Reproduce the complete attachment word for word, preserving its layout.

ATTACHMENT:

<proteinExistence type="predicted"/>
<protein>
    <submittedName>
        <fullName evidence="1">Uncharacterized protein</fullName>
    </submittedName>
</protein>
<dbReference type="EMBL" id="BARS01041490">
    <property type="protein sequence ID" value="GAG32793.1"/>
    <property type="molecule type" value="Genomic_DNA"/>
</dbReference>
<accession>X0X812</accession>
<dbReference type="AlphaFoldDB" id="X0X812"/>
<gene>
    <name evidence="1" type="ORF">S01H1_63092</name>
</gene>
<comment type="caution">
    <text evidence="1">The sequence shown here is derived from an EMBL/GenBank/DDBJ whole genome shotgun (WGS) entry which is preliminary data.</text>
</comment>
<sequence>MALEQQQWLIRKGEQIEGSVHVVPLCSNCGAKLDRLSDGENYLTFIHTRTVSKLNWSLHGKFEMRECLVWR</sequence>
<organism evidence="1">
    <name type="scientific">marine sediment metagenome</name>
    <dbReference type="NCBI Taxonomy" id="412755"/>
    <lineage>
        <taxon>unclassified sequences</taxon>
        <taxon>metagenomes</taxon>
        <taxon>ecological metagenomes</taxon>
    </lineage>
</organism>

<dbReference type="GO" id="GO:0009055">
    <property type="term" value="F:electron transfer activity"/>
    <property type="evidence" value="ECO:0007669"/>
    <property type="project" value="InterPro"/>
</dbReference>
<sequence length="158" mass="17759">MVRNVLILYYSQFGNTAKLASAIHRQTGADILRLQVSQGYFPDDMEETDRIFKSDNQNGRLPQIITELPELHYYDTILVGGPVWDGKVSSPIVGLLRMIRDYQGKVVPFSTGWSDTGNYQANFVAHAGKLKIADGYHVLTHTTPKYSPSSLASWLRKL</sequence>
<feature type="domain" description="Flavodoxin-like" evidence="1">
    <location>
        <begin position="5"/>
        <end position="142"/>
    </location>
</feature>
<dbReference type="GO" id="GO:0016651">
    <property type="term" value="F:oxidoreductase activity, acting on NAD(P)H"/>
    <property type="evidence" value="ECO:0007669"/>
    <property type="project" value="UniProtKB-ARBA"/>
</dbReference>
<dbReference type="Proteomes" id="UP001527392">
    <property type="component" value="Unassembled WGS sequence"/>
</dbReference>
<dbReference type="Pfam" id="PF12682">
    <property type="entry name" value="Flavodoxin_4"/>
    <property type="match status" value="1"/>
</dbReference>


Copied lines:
<proteinExistence type="predicted"/>
<protein>
    <submittedName>
        <fullName evidence="1">Uncharacterized protein</fullName>
    </submittedName>
</protein>
<dbReference type="EMBL" id="BARS01041490">
    <property type="protein sequence ID" value="GAG32793.1"/>
    <property type="molecule type" value="Genomic_DNA"/>
</dbReference>
<accession>X0X812</accession>
<dbReference type="AlphaFoldDB" id="X0X812"/>
<gene>
    <name evidence="1" type="ORF">S01H1_63092</name>
</gene>
<comment type="caution">
    <text evidence="1">The sequence shown here is derived from an EMBL/GenBank/DDBJ whole genome shotgun (WGS) entry which is preliminary data.</text>
</comment>
<sequence>MALEQQQWLIRKGEQIEGSVHVVPLCSNCGAKLDRLSDGENYLTFIHTRTVSKLNWSLHGKFEMRECLVWR</sequence>
<organism evidence="1">
    <name type="scientific">marine sediment metagenome</name>
    <dbReference type="NCBI Taxonomy" id="412755"/>
    <lineage>
        <taxon>unclassified sequences</taxon>
        <taxon>metagenomes</taxon>
        <taxon>ecological metagenomes</taxon>
    </lineage>
</organism>

<dbReference type="GO" id="GO:0009055">
    <property type="term" value="F:electron transfer activity"/>
    <property type="evidence" value="ECO:0007669"/>
    <property type="project" value="InterPro"/>
</dbReference>
<sequence length="158" mass="17759">MVRNVLILYYSQFGNTAKLASAIHRQTGADILRLQVSQGYFPDDMEETDRIFKSDNQNGRLPQIITELPELHYYDTILVGGPVWDGKVSSPIVGLLRMIRDYQGKVVPFSTGWSDTGNYQANFVAHAGKLKIADGYHVLTHTTPKYSPSSLASWLRKL</sequence>
<feature type="domain" description="Flavodoxin-like" evidence="1">
    <location>
        <begin position="5"/>
        <end position="142"/>
    </location>
</feature>
<dbReference type="GO" id="GO:0016651">
    <property type="term" value="F:oxidoreductase activity, acting on NAD(P)H"/>
    <property type="evidence" value="ECO:0007669"/>
    <property type="project" value="UniProtKB-ARBA"/>
</dbReference>
<dbReference type="Proteomes" id="UP001527392">
    <property type="component" value="Unassembled WGS sequence"/>
</dbReference>
<dbReference type="Pfam" id="PF12682">
    <property type="entry name" value="Flavodoxin_4"/>
    <property type="match status" value="1"/>
</dbReference>